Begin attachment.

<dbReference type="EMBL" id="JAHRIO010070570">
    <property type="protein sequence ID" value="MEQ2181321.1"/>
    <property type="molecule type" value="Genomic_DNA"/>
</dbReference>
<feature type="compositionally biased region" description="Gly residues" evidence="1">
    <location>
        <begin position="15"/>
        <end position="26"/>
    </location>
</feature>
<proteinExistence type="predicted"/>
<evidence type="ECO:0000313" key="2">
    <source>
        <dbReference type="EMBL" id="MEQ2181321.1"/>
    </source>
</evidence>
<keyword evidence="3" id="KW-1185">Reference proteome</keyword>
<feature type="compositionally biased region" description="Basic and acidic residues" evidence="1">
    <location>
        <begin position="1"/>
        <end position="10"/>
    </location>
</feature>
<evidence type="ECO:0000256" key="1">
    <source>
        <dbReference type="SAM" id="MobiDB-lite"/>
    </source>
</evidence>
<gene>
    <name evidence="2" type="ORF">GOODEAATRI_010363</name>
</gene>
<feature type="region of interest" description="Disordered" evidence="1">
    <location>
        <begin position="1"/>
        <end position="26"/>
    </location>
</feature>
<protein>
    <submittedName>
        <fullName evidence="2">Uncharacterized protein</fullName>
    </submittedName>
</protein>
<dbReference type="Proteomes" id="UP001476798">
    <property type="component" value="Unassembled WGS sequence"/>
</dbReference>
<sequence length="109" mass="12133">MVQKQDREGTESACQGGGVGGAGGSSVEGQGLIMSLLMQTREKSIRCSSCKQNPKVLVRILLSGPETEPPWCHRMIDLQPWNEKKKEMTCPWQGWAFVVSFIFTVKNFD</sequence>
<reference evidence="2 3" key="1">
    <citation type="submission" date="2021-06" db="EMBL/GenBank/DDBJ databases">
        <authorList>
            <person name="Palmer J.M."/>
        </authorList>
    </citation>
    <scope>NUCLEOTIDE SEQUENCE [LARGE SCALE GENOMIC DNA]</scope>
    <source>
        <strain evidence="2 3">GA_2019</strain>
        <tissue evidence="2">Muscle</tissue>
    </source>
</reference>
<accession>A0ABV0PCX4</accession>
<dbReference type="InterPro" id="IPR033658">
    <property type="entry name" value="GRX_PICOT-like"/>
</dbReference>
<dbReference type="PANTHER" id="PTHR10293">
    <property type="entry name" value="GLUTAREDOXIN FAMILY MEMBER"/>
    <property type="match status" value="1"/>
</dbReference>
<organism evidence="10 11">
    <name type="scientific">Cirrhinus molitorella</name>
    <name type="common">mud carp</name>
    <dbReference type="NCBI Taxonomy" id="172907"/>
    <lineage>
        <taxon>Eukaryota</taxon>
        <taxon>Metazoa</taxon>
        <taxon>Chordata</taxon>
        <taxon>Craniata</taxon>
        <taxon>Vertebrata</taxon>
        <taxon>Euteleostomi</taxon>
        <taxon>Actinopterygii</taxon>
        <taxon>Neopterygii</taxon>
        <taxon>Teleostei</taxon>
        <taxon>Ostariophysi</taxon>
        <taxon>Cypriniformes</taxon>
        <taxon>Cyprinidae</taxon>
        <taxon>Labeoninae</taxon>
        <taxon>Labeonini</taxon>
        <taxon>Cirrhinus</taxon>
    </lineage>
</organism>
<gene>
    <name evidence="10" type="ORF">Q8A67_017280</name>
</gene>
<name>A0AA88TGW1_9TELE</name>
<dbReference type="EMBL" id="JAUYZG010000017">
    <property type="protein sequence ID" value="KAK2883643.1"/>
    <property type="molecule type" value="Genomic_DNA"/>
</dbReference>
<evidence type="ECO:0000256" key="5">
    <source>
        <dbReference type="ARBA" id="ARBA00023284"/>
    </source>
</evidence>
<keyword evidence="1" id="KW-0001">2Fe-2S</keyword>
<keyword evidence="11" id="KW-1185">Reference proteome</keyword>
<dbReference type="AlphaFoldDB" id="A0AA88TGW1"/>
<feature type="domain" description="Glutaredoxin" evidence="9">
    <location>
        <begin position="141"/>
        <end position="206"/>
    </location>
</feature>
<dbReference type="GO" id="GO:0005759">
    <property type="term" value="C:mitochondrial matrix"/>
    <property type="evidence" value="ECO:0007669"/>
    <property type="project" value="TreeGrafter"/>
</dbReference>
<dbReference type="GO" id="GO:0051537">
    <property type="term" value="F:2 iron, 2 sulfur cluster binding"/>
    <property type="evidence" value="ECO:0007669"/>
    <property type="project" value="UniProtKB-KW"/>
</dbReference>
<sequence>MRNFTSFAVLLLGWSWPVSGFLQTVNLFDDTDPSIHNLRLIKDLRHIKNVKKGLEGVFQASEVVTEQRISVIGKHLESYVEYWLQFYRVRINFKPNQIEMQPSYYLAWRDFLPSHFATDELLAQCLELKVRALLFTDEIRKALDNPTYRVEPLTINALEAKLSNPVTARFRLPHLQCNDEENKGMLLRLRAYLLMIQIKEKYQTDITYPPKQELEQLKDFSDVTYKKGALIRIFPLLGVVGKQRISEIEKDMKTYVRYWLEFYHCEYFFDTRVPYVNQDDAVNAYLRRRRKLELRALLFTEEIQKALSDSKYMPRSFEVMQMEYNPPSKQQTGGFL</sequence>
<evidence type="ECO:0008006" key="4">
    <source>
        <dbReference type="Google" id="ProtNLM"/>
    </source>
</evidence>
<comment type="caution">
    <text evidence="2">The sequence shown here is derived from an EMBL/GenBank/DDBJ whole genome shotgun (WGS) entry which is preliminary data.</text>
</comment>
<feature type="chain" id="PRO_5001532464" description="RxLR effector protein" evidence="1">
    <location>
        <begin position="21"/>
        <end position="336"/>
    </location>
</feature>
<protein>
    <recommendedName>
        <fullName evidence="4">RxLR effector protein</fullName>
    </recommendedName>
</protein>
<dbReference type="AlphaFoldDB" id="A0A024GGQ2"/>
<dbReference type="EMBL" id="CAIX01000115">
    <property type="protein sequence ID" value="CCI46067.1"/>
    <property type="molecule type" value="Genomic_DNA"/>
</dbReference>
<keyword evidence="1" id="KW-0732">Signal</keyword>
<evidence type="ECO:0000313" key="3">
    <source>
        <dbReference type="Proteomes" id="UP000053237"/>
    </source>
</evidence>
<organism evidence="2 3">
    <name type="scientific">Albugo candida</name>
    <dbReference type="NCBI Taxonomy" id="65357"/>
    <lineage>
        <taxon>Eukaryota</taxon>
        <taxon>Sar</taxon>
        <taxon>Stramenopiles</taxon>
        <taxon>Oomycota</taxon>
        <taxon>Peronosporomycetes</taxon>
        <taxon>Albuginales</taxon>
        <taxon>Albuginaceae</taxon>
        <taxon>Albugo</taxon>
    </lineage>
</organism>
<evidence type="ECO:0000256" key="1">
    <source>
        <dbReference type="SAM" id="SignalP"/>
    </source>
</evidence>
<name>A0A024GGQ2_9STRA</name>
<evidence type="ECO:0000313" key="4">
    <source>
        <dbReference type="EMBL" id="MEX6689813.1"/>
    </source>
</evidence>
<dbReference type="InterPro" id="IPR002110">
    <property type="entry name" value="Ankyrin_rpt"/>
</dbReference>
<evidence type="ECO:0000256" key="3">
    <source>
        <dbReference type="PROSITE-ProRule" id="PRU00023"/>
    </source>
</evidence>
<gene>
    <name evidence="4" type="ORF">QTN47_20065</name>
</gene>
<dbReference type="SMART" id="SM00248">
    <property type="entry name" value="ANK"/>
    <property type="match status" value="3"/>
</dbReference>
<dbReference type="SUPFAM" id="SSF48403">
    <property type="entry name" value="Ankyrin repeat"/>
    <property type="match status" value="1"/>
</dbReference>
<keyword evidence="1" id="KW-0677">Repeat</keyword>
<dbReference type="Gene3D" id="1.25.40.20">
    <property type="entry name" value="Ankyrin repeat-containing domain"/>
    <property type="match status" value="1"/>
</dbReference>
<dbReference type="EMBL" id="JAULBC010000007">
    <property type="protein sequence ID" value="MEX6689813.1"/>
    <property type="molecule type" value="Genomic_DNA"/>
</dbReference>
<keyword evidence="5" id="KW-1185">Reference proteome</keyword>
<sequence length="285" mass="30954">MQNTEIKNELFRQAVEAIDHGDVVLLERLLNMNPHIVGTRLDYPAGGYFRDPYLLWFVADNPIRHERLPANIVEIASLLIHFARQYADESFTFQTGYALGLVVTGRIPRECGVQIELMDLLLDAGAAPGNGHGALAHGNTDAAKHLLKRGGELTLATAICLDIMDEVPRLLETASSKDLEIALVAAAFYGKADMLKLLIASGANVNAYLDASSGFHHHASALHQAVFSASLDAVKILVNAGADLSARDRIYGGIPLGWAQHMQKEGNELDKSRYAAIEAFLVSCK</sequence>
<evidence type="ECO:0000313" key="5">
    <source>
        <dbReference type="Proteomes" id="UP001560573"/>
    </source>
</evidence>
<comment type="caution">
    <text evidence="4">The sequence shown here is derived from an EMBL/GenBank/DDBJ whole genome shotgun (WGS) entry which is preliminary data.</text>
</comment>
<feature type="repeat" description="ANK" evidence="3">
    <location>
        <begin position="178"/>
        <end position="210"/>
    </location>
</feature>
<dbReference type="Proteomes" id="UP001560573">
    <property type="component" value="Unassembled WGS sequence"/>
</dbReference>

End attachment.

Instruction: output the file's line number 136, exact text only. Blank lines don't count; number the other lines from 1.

<protein>